There are many things in life you can ignore. Taxes simply aren’t one of them. If you fail to file or pay owed taxes, you can expect to experience consequences, some of which might be pretty serious.
Understanding the Difference Between Not Filing and Not Paying
There are more than a few people each year who blow off their taxes and don’t file. Either they think it won’t catch up with them or they miss the deadline and choose to wait until next year. On the other side of the fence are the people who seem like they’re doing the responsible thing by filing, but once they get their tax bill, they tuck their tail and run the other way.
Failing to file your taxes and failing to pay what is owed are two different things that have separate consequences. Both, however, come with the possibility of having a levy placed against your bank accounts, which means your money will be frozen. Thankfully, there are ways to have a levy lifted.
- If you skip out on filing your taxes, you can expect a penalty of 5% on the amount you owe. Each month you don’t file after the deadline, this penalty increases by another 5% and can increase up to 25%. You’ll also get slapped with a late filing fee of at least $135 if the deadline has passed by more than 60 days.
- If you’re part of the somewhat responsible crowd and you filed your taxes but failed to pay what was owed, then you’ll receive a failure-to-pay penalty. This fee starts out at 0.5% of the amount you owe and increases up to 25%. In addition, you’ll be responsible for paying interest on the amount you owe.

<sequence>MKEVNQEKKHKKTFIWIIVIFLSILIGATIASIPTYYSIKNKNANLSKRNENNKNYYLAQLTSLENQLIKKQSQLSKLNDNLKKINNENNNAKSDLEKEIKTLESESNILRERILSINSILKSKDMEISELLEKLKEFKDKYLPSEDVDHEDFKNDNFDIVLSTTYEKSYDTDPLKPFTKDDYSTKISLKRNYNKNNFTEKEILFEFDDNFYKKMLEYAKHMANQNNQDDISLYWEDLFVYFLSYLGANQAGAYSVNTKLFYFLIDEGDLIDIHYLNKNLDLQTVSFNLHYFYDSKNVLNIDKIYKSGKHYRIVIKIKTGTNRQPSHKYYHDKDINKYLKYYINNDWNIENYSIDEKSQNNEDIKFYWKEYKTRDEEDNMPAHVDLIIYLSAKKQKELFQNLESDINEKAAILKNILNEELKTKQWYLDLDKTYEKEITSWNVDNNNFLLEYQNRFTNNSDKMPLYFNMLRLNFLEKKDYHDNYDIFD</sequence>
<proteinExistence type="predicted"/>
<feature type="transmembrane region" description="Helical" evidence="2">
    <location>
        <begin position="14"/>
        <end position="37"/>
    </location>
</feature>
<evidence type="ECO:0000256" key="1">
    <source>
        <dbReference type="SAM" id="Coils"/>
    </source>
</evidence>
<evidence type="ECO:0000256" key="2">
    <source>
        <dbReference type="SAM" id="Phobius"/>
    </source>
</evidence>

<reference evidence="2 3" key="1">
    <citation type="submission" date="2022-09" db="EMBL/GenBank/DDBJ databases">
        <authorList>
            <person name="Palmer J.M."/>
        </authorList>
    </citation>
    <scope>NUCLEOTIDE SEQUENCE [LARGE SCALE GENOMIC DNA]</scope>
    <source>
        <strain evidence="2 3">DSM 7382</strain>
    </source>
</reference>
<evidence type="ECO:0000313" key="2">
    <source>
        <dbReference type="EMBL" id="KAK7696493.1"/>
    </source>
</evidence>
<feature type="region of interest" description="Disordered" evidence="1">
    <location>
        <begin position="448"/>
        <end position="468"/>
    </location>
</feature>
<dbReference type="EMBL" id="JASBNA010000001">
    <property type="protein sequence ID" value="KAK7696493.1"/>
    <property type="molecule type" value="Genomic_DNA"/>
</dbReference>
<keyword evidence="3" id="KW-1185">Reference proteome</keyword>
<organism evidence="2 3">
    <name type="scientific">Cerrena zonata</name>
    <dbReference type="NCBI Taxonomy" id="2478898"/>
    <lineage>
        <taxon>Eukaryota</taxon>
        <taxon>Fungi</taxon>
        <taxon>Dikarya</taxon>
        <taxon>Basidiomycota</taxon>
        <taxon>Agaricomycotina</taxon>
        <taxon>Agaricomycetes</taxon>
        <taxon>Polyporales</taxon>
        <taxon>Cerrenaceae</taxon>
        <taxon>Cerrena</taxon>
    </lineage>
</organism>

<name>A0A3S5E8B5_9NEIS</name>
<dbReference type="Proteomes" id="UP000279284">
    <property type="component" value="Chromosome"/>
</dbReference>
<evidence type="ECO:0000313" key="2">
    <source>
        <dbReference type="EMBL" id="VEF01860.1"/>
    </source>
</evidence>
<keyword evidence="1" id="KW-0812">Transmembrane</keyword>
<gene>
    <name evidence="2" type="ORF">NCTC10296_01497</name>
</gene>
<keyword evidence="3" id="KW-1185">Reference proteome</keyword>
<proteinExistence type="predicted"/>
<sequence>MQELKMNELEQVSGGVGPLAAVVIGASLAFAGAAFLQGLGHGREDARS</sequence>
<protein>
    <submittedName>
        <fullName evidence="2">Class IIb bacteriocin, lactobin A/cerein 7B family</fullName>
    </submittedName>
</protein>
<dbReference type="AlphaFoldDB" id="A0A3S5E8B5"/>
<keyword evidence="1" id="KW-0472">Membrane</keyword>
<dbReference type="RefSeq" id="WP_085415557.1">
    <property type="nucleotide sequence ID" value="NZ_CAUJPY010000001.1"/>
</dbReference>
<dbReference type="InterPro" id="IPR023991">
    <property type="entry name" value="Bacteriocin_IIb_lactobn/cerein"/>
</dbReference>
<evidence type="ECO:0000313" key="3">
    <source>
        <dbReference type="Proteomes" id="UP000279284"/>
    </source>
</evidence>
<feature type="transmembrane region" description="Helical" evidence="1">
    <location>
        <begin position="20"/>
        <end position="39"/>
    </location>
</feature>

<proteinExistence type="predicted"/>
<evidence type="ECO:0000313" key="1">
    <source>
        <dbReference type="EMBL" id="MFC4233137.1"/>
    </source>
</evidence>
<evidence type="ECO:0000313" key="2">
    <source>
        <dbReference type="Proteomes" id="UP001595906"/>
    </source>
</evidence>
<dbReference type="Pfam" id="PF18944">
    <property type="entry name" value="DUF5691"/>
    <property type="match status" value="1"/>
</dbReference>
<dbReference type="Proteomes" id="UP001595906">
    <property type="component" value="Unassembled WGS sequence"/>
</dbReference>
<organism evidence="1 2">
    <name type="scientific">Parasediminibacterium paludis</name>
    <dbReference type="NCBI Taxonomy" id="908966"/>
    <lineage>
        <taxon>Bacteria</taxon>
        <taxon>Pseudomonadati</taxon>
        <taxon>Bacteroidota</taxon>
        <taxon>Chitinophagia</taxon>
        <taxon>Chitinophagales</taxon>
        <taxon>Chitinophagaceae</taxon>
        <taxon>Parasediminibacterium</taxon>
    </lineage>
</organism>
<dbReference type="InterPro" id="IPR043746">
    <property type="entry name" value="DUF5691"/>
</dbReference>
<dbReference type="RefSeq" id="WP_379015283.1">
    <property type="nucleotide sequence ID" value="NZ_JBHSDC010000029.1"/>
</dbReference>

You Could Go to Jail
The government does not take failing to file or pay taxes lightly. And it doesn’t matter who you are — there’s no get-out-of-jail-free card for people who ignore their tax liabilities. Teresa and Joe Giudice, Wesley Snipes, and Ja Rule are but a few celebrities who spent time behind bars for tax evasion.
Keep Yourself Out of Jail by Following These Simple Tips
You don’t have to be a rocket scientist to stay out of jail for your tax liabilities. The easiest way to keep yourself out of trouble for tax-related issues is to, of course, file your taxes every year and pay what is owed. It’s understandable, though, that you might not have the cash on hand to cover an unexpectedly large tax bill; this is why the government is generous about setting up payment plans.
Any time you fail to file your taxes or get behind on paying what you owe, the smartest move is to contact the IRS. If you explain your situation and give them an amount of what you can afford to pay, most times they will work with you.
Communication is key to avoiding the consequences of ignoring your taxes. Everyone gets in a pinch from time to time, but being in a tax pinch is not a place you want to be.
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